Dundas and Yonge intersection in Toronto
Last Saturday, I went to the Winter Magic festival on Elm Street in downtown Toronto. The festival which celebrates the beginning of winter features food tastings from the local restaurants, ice carving, music, live entertainment and, of course, the famous winter magic ice bar that as the name implies is a bar made from solid ice. It began at 4 pm and continued until 10pm. The 360 photo above was taken at the corner of Dundas Street and Yonge Street which is one block south of elm street and is the closest 360 picture to Elm street that I could find. Although the area is built up as you can see from the picture, Elm Street has maintained its 19th century streetscape through some miracle of preservation and is an authentic backdrop to the faux Victorian ambience of the festival.
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The video below gives you a reasonable impression of the festival which also has the title of ‘Ice, Wine and Dine.
Barberian's Steakhouse has been open since 1959 and I`ve been an infrequent customer since I was young when Toronto had very few dining options in the days of the Sunday Blue Laws and the downtown was practically empty on the weekends or on nights. The city in those days was full of Irish Presbyterians who believed that sex might lead to dancing and was referred to as Belfast North by Ernest Hemingway during his tenure as columnist at the Toronto Star.
From the restaurant`s website:
Barberian's is host to numerous treasures that celebrate the skill and diversity of Canadian artists. There are excellent examples of works by the Group of Seven and their best-known contemporaries. It was the Group of Seven who established the bold, distinct style that characterized a new and truly Canadian landscape art in the first decades of the 20th century. Ontario scenes are predominant in our collection with works by A.Y. Jackson, Lawren Harris, Franz Johnston, A.J. Casson and many others, however all areas of Canada are represented. From "Mile 100", Haines Road, Yukon by Collier to a rare oil depicting "Peggy's Cove" by Nicholas Hornyansky. Among the artifacts and antiques are one of the original clocks made in Canada, a long case by I. Twiss, authentic coal oil lamps, Inuit carvings, pre-Confederation money including coins and currency issued by the Hudson's Bay Company and an extensive collection of firearms. These firearms include rifles used by the Hudson's Bay Company for the fur trade and guns used by both sides during the Riel rebellion and the War of 1812.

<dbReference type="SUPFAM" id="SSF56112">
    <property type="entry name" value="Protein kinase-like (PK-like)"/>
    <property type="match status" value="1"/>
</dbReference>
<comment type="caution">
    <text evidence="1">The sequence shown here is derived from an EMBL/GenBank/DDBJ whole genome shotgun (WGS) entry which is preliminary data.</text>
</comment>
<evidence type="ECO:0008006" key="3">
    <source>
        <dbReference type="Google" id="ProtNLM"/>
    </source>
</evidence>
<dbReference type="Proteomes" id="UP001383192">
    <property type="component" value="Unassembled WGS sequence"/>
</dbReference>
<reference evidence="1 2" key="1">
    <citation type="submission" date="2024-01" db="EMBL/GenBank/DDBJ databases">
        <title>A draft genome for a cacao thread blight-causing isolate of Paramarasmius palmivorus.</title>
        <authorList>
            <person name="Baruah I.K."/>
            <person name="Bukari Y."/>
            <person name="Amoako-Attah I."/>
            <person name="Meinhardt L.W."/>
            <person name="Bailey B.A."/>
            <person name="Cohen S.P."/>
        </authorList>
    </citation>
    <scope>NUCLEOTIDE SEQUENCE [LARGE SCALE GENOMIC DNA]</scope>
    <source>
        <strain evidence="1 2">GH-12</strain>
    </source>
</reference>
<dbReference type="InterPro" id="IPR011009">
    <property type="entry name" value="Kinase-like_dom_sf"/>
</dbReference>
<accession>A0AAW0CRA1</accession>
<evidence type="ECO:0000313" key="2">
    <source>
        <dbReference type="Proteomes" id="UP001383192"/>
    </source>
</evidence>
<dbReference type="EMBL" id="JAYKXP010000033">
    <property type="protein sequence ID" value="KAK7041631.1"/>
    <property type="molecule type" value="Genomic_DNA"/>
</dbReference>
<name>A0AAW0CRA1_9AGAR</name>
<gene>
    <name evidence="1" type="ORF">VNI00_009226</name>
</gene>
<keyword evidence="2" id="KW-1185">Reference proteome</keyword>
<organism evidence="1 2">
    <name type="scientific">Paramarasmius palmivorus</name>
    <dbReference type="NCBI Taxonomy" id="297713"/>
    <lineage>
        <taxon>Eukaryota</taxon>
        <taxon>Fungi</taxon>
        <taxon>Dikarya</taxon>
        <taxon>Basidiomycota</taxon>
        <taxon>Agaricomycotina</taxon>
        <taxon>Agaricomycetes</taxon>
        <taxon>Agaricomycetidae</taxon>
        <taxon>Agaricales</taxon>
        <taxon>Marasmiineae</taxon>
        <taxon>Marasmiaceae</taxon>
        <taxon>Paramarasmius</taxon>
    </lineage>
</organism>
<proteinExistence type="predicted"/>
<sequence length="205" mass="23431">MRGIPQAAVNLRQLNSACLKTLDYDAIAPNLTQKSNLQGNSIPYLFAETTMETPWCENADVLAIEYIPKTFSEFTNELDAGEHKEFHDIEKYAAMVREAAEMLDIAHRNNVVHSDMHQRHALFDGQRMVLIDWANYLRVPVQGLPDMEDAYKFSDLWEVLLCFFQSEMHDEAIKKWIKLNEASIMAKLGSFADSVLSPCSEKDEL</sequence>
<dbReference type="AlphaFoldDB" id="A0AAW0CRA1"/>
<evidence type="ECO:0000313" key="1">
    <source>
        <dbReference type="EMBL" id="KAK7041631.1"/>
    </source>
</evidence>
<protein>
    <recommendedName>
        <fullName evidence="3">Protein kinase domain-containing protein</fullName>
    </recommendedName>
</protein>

I bought the pulled pork sandwich for $5 and it was really good - little spicy but not too much. A reasonable portion as well.
Above and below are some examples of the 19th century streetscape on Elm Street which escaped most of the downtown renovation during the last hundred years. The building at the top is the home of the Arts and Letters club which was founded in 1908 for the encouragement of Literature, Architecture, Music, Painting and the Theatre arts. Some famous members of the club were the Group of Seven painters, the composers Ernest MacMillan and Healey Willan, and the Nobel prize winners Frederick Banting (Insulin discoverer) and John MacLeod. On Saturday, they were serving hot chocolate and having an art exhibit for some of their current members. Unfortunately I have run out of space for paintings in my home so I am cautious about purchasing more art.
Another iconic building on Elm Street. Private club I believe.
The opposite of the hot seat below and carved earlier in the evening. Young lovers would take turns sitting in it and photograph each other warmed by their passion in the dying autumn light.
“You expected to be sad in the fall. Part of you died each year when the leaves fell from the trees and their branches were bare against the wind and the cold, wintery light. But you knew there would always be the spring, as you knew the river would flow again after it was frozen. - Ernest Hemingway from A Moveable Feast
|Christmas carollers preparing to sing|
Sometimes I felt like I was in a Federico Fellini movie where fantasy and reality intermingle in a strange juxtaposition of images.
The Ice Martini Lounge had a number of drinks of which most contained Vodka.
Some of the other restaurants which served food on the street were the Wolf & Firkin Pub (Bowl of chicken curry or 1/2 pound of wings), The Queen & Beaver Public House (Hot mulled apple cider & simnel cake), Duke of Somerset Pub (Mini-pulled pork sandwich and Deep-fried mars bar), Oro restaurant (Sous vide venison loin with cauliflower puree, grainy mustard spaetzle, juniper jus, brussel sprouts, house cured bacon ) and the Donatello Restaurant( Eggplant roll with prosciutto and cheese or Tortellini in a rose sauce).